Thursday, November 19, 2015

Theology and Mathematics by W. H. KENT 1910


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"THE pure intellect usually exhibits to the full its astonishing capabilities, I think, only on two subjects—pure mathematics, which are its creation, and in which it legitimately claims absolute supremacy; and dogmatic theology, in which it submits contentedly to the only position allowed it on the field of morals and religion, the humble and dutiful subserviency to the spiritual nature."

These weighty words of Dr. William George Ward, in his once famous work The Ideal of a Christian Church (Chapter V., page 28), may be said to serve a two-fold purpose. For, while they bring before us very forcibly the high intellectual delights that may be found in the study of dogmatic theology, they remind us at the same time that the Catholic theologian must bring something else besides mere intellectual power to this sacred study. But, apart from its immediate purpose, the comparison has a curious interest for its own sake. And it may well set some readers wondering why these two sciences, which on this showing would seem to have much in common, are so seldom associated with one another in actual experience. The sciences themselves appear to move in different spheres, so that they never come into contact. There is thus none of the hostility which too often arises between theologians and professors of other sciences. But, on the other hand, there is no mutual help or friendly co-operation; and those who are masters in one of these high temples of knowledge very often know little and care less about the other.

To some extent, we suppose, this fact can be explained partly by the diversity of natural gifts and tastes and aptitudes, and partly by the exigencies of professional education. Without adopting to the full Dogberry's doctrine, that reading and writing win by nature, we may safely say that most children are born into the world with special fitness, or maybe unfitness, for certain lines of learning; and even at an early age the bent far science or literature may be plainly discernible.

This may be illustrated by the words of a French song on the boyhood of Napoleon:

A genoux, a genoux, au milieu de la classe, l'enfant mutin! Avec un cerveau en feu pour l'Algebra, et la glace pour le Latin.

The first stages of a schoolboy's education are rightly made on broad and general lines, for the mere rudiments both of letters and science may well be within the capacity of most children. But there will always be many who cannot go beyond a certain point, and in some direction they will soon reach their natural limit. Thus, even with those who have leisure and opportunity for a full development of their powers, and love learning for its own sake, many must fain content themselves with elementary mathematics, and cannot hope to reach the higher regions of this science. But, in any case, comparatively few are allowed their choice or opportunity of full development on their own lines. The great mass of men meant for active life have but small scope for intellectual culture of any kind. And those destined for some learned profession will soon have to specialize their studies at the expense of other fields of knowledge outside the province of their own profession.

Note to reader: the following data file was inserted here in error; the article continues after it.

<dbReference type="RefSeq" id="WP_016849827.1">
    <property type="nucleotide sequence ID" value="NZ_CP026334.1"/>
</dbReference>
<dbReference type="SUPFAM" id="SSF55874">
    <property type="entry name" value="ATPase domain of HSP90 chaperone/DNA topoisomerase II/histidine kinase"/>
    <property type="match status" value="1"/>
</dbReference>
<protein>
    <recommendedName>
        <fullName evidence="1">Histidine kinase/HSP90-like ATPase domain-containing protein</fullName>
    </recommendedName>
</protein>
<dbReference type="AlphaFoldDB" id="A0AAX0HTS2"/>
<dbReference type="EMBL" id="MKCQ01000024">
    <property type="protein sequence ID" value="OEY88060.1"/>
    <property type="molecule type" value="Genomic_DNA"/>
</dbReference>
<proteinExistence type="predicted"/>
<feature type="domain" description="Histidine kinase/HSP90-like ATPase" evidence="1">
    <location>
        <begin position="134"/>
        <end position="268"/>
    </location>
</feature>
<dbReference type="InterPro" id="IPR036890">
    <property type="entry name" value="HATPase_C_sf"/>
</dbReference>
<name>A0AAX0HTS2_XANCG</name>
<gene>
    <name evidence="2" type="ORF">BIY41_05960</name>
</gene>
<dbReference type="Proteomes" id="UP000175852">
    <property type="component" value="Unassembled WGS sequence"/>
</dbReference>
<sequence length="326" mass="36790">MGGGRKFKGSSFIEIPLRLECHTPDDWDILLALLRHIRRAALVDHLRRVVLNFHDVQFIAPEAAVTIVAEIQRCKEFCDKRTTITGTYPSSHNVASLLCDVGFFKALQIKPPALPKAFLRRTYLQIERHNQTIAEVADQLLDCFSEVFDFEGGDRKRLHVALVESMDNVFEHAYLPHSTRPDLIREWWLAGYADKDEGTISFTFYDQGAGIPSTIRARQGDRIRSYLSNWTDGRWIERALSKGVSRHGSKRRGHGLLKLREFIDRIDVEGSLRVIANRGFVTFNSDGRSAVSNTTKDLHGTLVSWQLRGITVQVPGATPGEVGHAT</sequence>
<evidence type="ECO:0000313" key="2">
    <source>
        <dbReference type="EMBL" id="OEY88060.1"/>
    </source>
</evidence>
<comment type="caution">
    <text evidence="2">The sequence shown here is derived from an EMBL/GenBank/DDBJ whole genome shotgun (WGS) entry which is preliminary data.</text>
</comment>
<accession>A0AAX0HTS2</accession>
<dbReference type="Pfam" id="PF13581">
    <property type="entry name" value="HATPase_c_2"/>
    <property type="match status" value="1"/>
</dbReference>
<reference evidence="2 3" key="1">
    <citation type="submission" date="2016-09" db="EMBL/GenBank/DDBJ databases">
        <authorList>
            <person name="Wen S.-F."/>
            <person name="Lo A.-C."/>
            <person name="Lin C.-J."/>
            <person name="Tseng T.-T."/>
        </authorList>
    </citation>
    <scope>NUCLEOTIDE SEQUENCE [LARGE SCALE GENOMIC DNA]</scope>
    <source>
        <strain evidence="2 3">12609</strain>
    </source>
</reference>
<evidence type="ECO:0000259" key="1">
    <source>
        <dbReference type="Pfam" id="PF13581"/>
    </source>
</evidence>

It is true that in many cases time might be found or made for other studies. But most men need some other stimulus to study besides the love of knowledge for its own sake. For this reason theological and biblical learning is generally left to the clergy. And the study of higher mathematics will be confined, for the most part, to those who require it for their work in life, or for the purpose of an examination at the outset of a professional career. In the latter case it will generally be relinquished when once the object in view is achieved. In the same way students of theology, when they come to the parting of the ways in their educational course, not unnaturally take the more literary and classical line, which seems more closely connected with their own sacred science. And unless they happen to be schoolmasters or have some special gift and taste for mathematical studies, they will generally drop them and, sooner or later, lose the little they have learnt in their schooldays. In this way it may well be that accomplished theologians will be at a loss if called upon to discuss the metaphysics of the infinitesimal calculus, and many of them even may never have heard of any quaternions save those appointed to guard the Apostle in his captivity.